I was hired by Axio, a cybersecurity tech start-up, and the American Public Power Association (APPA) to gather user feedback and suggestions for improvement on their Scorecard app. The Scorecard is a diagnostic tool, commissioned by the Department of Energy, to help assess cyber attack preparedness among public power utilities. Hundreds of independent, non-private utility companies provide water and power to communities throughout the nation.

I devised a questionnaire, then called up scores of utilities across the US, speaking to engineers and IT folks from Navajo Tribal Lands to the Pacific Northwest to the Midwest. I recorded their detailed responses into a giant spreadsheet.


The beauty of phone surveys is that you gain so much rich data! I learned so much about the culture and needs of each specific region. Beyond specific survey questions, the public utility workers volunteered tons of insight into what they faced in their day-to-day. I gathered much more feedback than what an online survey would have allowed.

I created and refined two surveys for Axio and the APPA, with differing degrees of complexity. The goal was to create concise, open-ended questions that didn’t feel awkward or solicitous. Axio’s CTO, legal team and others had many answers they wanted to get at. Synthesizing their needs into a clean call script took work, but the results paid off.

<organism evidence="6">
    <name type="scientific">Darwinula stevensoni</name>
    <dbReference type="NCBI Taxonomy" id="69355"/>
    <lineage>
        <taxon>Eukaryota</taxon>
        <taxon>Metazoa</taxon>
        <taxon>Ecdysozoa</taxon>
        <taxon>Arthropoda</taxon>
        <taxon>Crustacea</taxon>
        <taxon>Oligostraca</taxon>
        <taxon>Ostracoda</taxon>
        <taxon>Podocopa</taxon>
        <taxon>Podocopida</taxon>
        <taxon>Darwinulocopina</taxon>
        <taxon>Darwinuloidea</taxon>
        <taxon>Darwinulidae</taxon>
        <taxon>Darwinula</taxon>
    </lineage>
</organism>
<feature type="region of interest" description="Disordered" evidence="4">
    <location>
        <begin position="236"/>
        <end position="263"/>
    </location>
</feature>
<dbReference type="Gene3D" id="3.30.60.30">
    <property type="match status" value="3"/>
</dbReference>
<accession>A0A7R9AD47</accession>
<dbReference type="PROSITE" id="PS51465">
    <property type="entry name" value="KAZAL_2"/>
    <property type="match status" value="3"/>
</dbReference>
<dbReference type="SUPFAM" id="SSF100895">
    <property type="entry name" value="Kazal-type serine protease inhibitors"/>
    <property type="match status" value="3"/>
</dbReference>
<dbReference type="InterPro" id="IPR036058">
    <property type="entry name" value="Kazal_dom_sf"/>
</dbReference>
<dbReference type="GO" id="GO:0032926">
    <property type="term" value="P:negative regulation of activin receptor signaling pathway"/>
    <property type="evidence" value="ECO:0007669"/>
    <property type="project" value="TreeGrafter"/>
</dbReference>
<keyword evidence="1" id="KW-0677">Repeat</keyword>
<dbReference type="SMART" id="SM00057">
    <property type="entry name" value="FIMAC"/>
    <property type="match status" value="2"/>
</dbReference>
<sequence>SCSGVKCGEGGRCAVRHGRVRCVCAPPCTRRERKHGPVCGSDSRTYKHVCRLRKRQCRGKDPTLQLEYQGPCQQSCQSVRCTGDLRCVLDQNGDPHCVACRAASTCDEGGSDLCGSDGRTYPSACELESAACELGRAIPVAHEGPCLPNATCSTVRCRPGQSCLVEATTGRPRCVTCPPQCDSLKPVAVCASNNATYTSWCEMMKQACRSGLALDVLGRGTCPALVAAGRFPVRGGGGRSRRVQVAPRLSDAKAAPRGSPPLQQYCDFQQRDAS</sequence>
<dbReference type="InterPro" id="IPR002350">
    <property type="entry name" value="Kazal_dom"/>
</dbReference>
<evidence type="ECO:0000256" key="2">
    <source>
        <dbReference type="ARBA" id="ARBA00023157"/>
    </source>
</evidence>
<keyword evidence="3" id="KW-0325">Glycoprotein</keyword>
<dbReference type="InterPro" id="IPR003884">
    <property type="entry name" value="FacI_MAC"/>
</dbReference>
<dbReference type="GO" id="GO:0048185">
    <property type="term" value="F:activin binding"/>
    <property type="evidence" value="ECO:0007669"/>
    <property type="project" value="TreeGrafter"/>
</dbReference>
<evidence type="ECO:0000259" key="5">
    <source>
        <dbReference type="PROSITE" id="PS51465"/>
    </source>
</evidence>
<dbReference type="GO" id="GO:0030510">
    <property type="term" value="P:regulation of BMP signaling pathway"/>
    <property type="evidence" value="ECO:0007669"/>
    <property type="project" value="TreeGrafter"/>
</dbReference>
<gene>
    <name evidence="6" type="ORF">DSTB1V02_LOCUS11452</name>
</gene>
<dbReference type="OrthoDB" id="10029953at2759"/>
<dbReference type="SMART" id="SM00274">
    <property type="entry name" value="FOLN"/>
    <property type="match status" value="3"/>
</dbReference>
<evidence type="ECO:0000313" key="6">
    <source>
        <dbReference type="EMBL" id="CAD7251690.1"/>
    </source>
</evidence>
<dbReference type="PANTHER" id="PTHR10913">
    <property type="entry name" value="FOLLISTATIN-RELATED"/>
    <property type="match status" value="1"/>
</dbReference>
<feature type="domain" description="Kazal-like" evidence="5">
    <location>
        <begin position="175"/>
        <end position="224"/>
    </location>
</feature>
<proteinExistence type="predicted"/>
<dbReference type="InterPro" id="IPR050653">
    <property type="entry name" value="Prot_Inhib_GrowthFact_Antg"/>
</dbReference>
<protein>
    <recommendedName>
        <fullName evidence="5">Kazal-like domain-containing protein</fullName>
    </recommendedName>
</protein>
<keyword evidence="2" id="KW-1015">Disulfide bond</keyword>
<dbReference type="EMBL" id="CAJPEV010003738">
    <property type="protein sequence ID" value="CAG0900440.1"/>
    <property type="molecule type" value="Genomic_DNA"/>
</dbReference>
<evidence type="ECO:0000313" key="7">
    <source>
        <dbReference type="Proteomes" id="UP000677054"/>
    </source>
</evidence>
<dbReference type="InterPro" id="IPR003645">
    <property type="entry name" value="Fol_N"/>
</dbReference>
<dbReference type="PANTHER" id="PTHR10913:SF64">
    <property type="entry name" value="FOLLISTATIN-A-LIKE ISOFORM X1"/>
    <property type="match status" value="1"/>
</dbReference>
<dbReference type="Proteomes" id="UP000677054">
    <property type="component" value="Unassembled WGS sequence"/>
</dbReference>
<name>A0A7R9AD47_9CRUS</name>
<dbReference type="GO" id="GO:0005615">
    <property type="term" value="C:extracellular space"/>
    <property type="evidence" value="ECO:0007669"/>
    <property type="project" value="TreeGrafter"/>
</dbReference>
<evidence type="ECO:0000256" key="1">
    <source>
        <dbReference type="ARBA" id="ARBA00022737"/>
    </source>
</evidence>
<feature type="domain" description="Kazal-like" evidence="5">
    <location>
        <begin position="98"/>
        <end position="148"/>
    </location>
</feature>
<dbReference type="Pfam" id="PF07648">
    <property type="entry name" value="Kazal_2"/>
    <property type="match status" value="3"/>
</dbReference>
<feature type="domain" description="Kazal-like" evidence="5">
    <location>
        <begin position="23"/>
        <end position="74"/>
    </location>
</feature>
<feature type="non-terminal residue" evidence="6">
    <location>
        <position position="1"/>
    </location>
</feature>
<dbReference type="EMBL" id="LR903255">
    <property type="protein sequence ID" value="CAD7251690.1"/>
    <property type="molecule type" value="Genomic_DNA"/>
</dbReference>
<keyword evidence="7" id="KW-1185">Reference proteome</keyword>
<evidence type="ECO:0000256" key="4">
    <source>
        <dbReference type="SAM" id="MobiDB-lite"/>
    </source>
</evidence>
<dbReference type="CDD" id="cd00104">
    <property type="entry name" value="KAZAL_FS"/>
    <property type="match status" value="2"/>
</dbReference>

After gathering all the feedback came the interesting part. How to synthesize all the qualitative responses into something useful? Pouring over the responses, I looked for patterns and emergences, as well as specific things Axio could enact. I structured the feedback, authored a 15-page report and presented findings to Axio’s CEO, CTO, CMO and Sales team, as well as the two main app authors. This was the first time they were receiving feedback on their app’s reach, function and application in the real world. It took them two years to develop their app.

I think it’s rare when we have an accurate assessment of how we’re perceived by others. Digital products are the same. We create them with assumptions about user-friendliness and audience needs. The team seemed delighted and surprised by the findings. Most importantly, they seemed clear on what changes to introduce in the next version of the app.